AW: Any cultural shock you experienced in London?
TH: The food! It’s crazy expensive and doesn’t taste very good I’m sorry to say (laughs).
AW: I mean, there must be something that you enjoyed while you were living in London right?
TH: Absolutely! One aspect I truly appreciated during my MA was the wonderful conversations I had with my classmates. While I was in Tokyo, I didn’t have like friends who I could share ideas and conversations about sound and music with, but London was different, obviously being on the same course we all had the same interest, and a certain level of knowledge too, and communication was just so smooth, even though my English wasn’t so fluent back then it was just so easy and enjoyable, to have those conversations with my coursemates.
AW: Is that how you met your working partner Rahel Kraft?
AW: You guys have been working together for quite a long time and I imagine you are still working together?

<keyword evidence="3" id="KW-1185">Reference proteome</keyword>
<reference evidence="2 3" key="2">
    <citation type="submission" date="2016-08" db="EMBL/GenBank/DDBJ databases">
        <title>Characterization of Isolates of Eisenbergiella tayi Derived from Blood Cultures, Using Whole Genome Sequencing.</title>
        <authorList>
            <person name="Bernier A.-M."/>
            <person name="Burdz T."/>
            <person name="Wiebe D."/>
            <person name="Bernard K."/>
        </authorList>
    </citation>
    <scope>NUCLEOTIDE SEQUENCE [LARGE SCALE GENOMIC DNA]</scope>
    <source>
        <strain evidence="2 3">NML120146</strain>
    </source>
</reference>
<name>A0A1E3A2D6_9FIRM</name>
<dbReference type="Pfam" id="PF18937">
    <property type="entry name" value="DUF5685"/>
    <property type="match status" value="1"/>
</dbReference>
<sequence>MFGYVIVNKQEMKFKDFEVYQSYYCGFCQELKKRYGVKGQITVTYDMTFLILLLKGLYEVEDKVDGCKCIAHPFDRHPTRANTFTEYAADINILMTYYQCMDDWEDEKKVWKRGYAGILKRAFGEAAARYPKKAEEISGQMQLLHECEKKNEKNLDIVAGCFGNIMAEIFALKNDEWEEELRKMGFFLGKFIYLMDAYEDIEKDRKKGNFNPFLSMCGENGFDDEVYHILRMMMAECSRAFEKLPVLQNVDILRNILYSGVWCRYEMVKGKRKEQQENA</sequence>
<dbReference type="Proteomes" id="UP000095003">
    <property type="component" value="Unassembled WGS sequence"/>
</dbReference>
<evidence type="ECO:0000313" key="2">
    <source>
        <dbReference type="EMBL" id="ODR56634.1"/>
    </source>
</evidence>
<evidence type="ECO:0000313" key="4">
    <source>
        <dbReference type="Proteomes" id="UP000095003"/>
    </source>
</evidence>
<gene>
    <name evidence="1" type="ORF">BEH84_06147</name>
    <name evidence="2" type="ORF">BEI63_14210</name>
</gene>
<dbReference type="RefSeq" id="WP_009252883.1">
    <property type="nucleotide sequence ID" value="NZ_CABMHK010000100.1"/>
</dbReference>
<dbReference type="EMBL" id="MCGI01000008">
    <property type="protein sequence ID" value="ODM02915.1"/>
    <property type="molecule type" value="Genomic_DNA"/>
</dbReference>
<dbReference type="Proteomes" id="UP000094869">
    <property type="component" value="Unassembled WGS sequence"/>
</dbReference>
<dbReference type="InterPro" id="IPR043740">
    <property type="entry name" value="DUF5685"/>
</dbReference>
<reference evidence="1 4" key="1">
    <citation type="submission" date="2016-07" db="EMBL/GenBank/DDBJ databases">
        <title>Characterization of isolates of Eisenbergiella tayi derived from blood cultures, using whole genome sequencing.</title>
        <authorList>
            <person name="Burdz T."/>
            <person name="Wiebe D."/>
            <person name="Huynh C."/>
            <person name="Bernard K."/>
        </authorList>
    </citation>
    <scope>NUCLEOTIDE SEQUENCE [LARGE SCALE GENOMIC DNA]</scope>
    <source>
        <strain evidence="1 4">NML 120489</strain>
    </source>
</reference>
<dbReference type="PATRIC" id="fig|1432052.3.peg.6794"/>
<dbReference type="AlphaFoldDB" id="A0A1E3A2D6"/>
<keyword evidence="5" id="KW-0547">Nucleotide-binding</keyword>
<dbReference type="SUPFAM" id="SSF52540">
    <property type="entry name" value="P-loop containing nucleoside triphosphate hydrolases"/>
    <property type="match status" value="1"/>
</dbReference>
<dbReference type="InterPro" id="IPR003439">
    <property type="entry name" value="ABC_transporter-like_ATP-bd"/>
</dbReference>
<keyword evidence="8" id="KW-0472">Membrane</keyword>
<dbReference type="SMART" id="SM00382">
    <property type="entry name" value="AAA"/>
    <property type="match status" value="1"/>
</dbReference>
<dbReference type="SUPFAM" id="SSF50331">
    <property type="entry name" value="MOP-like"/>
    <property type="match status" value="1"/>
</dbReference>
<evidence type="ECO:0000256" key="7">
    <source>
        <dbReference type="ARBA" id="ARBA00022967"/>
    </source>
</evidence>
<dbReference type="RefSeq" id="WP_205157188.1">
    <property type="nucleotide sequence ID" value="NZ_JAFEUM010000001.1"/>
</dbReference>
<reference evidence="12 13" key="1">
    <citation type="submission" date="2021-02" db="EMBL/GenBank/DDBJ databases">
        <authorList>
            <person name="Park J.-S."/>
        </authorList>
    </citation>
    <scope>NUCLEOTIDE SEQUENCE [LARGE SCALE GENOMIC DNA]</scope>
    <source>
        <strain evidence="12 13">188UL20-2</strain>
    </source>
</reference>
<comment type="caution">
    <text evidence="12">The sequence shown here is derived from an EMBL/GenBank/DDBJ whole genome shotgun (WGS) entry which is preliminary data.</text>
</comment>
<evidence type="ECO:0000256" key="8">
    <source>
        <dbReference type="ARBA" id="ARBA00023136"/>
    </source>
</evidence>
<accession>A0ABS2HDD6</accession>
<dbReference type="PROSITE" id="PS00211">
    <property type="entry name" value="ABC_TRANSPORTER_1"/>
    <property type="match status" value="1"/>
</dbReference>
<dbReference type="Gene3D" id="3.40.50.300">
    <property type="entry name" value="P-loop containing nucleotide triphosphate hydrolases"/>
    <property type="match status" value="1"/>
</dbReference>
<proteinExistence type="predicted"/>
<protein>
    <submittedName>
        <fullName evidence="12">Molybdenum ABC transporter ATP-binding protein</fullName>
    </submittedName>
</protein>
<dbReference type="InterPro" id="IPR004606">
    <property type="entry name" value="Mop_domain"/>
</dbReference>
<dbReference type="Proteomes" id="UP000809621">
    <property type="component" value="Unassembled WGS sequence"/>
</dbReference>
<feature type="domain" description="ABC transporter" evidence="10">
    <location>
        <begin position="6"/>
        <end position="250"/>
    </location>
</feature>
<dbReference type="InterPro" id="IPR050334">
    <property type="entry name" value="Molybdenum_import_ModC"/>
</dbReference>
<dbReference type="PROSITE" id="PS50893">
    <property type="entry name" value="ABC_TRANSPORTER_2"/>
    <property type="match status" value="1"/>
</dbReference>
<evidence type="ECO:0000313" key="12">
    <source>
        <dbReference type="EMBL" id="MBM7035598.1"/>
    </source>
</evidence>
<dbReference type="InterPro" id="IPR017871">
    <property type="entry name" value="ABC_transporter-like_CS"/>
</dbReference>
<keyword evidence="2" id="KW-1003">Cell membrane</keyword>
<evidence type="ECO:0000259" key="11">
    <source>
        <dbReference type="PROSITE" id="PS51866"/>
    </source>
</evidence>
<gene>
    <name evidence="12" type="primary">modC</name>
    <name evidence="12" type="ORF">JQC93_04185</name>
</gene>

AW: That’s quite hard to come by, it’s like a marriage even don’t you think? With completely different backgrounds, especially for artists coming together to form a duo. Can you tell us about this working relationship?
TH: Funny enough, one of the reasons behind it was the small size of our course, with only the six of us. The limited number of students actually intensified our communication since it became essential, like there’s no escape you know, and I think we all embraced it well!
Around the time we completed our MA, Rahel and I both knew that we shared the same interests, storytelling through the realms of voice and memory and so on. So, we kind of just looked at each other and said, okay, let’s actually do something together.
AW: So all very natural.
TH: Yes, very natural indeed. We didn’t really set out any specific goals like we-must-achieve-this or we-have-to- be-like-that, it unfolded organically, you know? It’s more like let’s give it a try because we’re not entirely sure how it worked either. We sent out many applications applying for projects, and while some didn’t pan out as expected, one fortunate opportunity came our way, and it happened to be from Japan.